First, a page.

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Is Your Firm Protected From Cyber Losses?

If your firm relies on the internet, wireless connections, mobile devices, laptop computers and other technology, it is increasingly vulnerable to potentially costly cyber exposures. This growing risk can be mitigated with a cyber liability insurance policy. TBA Member Insurance Solutions is pleased to offer you this valuable benefit in order to help protect you, your firm, and your clients from this ever-growing threat. Should your firm experience a cyber-attack, this policy may be the difference between staying in business or shutting your doors.
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Marshall Project, Journalist Sue Shelby Crime Commission Over Access to Records

The Marshall Project and Memphis journalist Wendi C. Thomas have filed a lawsuit against the Memphis Shelby Crime Commission over access to the agency’s records, The Daily Memphian reports. The lawsuit was filed Wednesday in Shelby County Chancery Court under the Tennessee public records act. The lawsuit states that after requesting multiple records from the Crime Commission, journalists repeatedly were denied access to the information by the organization.
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Bill Would Limit Public Records Access to People Deemed 'Harassing'

Tennessee House Majority Leader William Lamberth is sponsoring a bill that an open government advocate is concerned may harm the public's access to government records, The Tennessean reports. The bill would allow a custodian of records to petition a court for an injunction if the person requesting the documents is seen as harassing the government official. It defines harassment as someone who files three or more public records requests in a year, would have to be abusive or threatening, as would their conduct, and their request would be "not made in good faith or for any legitimate purpose." Deborah Fisher, executive director for Tennessee Coalition for Open Government, responded, saying that "requesting to see public records shouldn't come with the risk of getting sued by a government official."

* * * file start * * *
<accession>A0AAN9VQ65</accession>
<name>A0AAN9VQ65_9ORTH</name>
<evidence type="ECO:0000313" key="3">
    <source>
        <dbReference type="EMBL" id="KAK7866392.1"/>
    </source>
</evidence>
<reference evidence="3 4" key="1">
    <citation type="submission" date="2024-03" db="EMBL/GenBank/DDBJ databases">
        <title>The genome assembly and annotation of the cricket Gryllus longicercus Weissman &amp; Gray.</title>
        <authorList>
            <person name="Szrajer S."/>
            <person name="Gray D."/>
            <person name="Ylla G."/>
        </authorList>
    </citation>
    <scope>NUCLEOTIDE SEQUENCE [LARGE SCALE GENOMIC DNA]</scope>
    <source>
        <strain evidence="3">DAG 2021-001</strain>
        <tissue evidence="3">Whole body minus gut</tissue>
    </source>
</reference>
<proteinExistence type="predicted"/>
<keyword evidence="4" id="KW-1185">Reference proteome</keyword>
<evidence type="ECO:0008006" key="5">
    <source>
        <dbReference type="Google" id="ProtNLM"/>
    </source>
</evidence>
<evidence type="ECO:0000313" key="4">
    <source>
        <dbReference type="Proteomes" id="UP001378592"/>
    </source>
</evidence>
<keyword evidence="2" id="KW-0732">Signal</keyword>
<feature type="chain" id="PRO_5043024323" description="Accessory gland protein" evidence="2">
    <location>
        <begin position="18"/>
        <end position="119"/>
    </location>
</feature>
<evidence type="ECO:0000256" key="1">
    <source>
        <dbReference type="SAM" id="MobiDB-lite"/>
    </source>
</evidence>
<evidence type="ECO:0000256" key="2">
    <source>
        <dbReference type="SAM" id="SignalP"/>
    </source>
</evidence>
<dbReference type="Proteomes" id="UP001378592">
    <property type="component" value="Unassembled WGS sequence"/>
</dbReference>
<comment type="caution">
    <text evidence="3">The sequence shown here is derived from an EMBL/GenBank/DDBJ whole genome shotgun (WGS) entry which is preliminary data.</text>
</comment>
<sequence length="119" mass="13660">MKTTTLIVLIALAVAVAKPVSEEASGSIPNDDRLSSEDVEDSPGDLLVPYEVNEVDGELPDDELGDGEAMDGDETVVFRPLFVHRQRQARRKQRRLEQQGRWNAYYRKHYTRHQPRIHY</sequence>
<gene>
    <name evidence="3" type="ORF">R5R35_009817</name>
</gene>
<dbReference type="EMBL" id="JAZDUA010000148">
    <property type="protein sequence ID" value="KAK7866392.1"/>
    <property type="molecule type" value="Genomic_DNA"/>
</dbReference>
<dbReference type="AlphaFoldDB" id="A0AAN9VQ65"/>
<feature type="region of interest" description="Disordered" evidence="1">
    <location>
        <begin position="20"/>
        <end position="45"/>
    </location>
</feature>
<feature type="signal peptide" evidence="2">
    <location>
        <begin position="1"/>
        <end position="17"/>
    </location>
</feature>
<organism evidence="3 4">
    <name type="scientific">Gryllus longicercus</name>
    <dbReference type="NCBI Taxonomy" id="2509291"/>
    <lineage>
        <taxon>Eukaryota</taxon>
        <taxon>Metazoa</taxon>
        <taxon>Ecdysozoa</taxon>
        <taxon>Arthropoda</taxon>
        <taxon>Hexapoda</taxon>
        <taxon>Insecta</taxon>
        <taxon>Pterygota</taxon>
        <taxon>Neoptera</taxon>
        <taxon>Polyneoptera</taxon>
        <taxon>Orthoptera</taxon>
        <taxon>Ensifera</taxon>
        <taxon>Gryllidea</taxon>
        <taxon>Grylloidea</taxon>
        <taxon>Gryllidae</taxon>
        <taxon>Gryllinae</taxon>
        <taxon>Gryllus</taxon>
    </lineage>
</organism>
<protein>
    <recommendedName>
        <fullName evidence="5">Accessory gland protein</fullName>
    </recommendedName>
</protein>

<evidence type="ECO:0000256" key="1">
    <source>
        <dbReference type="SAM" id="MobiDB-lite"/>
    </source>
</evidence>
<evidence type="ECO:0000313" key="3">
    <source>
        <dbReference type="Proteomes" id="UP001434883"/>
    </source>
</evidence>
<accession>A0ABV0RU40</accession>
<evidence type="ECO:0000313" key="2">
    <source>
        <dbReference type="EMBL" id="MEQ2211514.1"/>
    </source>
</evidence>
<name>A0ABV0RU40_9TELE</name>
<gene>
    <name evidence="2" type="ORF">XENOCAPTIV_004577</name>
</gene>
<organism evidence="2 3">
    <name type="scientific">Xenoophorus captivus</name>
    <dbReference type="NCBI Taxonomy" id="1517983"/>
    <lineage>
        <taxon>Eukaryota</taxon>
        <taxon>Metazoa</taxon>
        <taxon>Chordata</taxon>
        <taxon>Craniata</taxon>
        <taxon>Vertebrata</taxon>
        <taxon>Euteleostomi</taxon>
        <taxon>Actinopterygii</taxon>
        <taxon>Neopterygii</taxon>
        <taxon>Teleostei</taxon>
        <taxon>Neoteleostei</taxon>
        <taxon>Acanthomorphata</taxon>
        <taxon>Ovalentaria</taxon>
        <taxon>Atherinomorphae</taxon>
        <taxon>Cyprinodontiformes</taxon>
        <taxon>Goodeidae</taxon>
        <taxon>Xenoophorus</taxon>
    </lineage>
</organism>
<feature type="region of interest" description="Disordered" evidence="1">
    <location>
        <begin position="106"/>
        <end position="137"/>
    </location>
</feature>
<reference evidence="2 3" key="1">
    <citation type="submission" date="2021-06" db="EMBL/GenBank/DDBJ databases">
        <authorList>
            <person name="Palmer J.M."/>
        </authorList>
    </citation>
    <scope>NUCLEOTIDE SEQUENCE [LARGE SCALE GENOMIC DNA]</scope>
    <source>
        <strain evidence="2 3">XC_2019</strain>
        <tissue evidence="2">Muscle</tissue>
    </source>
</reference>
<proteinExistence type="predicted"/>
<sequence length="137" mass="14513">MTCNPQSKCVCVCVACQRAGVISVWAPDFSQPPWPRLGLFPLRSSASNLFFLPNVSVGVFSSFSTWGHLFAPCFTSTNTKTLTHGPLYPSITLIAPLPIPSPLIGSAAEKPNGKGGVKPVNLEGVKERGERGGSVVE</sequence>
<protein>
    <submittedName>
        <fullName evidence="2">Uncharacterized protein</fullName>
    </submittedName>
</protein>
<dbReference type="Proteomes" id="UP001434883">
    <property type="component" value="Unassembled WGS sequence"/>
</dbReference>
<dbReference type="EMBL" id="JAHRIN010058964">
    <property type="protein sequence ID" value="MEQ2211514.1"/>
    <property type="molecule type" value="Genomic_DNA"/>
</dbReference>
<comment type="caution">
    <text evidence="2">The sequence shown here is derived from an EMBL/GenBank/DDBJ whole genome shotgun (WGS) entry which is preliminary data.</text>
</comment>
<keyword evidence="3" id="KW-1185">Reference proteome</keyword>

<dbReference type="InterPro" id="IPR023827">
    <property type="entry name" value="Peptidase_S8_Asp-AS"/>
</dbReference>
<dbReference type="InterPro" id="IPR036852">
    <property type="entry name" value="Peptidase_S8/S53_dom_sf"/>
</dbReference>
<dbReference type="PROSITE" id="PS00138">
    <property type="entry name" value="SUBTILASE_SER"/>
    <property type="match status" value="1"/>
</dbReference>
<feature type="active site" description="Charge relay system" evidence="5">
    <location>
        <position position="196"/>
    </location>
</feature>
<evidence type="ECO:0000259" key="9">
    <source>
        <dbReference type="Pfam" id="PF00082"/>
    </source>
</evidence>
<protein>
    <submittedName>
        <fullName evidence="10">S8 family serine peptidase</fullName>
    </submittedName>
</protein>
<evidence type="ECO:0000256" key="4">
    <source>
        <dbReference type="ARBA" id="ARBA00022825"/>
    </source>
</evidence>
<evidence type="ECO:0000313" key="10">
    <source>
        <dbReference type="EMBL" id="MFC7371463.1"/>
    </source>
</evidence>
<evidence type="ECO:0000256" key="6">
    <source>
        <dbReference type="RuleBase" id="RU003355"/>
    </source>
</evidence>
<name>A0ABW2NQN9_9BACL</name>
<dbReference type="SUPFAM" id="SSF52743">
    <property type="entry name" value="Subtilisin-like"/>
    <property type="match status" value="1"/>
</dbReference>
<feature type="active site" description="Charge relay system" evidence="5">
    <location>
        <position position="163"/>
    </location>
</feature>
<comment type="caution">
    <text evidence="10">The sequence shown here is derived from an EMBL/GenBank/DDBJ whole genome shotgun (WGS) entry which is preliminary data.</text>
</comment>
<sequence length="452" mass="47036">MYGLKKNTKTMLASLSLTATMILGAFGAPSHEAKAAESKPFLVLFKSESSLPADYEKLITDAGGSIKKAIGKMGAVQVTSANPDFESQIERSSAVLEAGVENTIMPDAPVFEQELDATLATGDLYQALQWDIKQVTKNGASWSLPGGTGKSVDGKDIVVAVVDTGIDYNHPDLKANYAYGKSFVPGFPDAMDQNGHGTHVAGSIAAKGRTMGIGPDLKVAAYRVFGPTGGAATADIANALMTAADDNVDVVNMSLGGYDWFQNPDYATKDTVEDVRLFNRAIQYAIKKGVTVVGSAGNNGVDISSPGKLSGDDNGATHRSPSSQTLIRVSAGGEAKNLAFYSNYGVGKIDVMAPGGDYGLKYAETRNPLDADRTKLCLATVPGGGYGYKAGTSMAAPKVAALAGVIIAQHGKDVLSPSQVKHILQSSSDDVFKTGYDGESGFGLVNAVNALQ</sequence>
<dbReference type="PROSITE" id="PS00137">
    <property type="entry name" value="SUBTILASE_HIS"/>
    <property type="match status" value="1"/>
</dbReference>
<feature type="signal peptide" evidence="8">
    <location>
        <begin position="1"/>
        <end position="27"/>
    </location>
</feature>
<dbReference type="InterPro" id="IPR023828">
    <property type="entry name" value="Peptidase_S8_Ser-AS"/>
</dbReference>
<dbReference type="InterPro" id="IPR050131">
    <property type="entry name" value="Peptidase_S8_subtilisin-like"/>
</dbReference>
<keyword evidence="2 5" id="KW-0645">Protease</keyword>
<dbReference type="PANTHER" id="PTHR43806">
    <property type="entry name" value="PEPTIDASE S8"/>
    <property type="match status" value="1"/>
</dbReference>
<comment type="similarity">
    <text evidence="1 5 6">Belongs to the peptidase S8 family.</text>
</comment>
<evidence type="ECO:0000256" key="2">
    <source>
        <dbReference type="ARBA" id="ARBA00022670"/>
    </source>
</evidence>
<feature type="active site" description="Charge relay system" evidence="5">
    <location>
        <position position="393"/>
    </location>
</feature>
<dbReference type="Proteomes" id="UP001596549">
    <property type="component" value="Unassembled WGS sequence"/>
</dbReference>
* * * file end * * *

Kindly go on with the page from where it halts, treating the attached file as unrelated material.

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Local Government Section to Host Reception at Tennessee State Museum

The TBA Local Government Section will host a reception at the newly opened Tennessee State Museum following its annual forum on April 11. Attendees of the reception will meet with museum curators and receive a staff-guided tour of the brand-new facility. This event is open to all Local Government Section members and those interested in learning more about the section; forum attendance is not required. Don’t miss out on this unique opportunity to learn Tennessee history while engaging with TBA leadership. You can RSVP for this event here.
 
When: Thursday, March 28, 5 p.m., CST
Where: Tennessee State Museum, 1000 Rosa Parks Blvd., Nashville
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Shelby Contracted for Tool to Track Details of Inmate Calls

Though the county said it has not used the tool, last year Shelby County entered into a contract to provide county investigators with a high-tech surveillance tool that would track and monitor all inmate calls, including the voice prints and cellphone locations of individuals who are not incarcerated. The Commercial Appeal reports that since the contract with prison phone provider GTL was signed last year, similar services offered by other companies have come under investigation by the Federal Communications Commission.